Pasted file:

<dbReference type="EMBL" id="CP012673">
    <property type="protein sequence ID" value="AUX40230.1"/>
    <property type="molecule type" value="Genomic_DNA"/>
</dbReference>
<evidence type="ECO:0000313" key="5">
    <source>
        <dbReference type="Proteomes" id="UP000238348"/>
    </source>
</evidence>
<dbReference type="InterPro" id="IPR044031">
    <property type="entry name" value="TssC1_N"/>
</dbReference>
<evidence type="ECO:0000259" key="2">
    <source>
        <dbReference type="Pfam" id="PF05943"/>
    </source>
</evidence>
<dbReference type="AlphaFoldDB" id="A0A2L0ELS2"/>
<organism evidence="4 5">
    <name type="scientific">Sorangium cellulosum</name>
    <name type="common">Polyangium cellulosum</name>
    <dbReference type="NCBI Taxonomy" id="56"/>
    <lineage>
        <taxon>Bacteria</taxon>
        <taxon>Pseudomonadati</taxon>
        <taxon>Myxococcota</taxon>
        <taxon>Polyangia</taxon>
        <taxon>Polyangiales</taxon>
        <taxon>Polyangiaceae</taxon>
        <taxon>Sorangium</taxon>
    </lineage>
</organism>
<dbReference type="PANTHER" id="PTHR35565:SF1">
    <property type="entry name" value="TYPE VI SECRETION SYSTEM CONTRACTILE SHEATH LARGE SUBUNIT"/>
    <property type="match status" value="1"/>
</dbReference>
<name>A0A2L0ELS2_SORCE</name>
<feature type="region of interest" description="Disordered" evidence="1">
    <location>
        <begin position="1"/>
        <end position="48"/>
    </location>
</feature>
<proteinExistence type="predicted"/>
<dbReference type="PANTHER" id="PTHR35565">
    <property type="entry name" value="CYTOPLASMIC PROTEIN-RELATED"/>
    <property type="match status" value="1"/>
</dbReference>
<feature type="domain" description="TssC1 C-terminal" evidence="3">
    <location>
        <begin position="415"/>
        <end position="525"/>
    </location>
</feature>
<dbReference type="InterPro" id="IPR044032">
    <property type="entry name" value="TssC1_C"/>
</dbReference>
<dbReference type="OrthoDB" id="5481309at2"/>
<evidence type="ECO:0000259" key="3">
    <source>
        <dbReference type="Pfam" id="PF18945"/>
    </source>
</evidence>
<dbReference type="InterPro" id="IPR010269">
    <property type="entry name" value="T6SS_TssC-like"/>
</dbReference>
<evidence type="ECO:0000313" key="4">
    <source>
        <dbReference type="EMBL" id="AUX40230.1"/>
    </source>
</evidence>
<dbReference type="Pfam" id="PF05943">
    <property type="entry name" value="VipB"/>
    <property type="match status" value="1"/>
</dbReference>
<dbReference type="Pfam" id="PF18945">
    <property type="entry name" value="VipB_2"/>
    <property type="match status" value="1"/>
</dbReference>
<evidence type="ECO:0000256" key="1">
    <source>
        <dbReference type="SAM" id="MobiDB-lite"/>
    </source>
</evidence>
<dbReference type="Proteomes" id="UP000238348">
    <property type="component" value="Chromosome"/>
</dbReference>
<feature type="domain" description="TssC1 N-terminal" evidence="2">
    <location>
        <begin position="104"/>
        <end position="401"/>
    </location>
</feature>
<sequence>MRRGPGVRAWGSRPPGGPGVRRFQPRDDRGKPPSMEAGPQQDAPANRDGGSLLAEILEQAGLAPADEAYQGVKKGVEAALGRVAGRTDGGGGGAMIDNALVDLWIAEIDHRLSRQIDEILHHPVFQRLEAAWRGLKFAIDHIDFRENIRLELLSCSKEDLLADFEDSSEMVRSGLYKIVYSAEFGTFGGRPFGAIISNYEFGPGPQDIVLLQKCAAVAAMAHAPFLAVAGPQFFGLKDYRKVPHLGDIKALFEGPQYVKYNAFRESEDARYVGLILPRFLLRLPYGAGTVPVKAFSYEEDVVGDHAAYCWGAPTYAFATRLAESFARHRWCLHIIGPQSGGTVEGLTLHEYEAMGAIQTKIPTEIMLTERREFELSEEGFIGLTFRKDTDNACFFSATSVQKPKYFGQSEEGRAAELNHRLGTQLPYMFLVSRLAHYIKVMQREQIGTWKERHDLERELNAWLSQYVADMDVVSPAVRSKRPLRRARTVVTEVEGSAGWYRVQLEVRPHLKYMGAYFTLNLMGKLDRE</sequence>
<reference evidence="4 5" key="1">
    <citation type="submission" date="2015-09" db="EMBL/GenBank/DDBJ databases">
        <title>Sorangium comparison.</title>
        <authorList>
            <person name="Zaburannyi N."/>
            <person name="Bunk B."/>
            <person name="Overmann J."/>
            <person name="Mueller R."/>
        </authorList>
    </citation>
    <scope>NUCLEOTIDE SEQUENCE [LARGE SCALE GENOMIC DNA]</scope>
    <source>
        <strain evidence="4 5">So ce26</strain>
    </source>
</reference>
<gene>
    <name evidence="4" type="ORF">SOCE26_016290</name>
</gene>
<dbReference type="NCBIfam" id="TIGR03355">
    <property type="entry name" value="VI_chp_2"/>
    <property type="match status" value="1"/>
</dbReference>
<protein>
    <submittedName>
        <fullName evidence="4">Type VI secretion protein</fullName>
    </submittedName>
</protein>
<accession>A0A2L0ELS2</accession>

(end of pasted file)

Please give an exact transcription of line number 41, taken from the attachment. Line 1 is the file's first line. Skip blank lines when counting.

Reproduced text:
        <end position="48"/>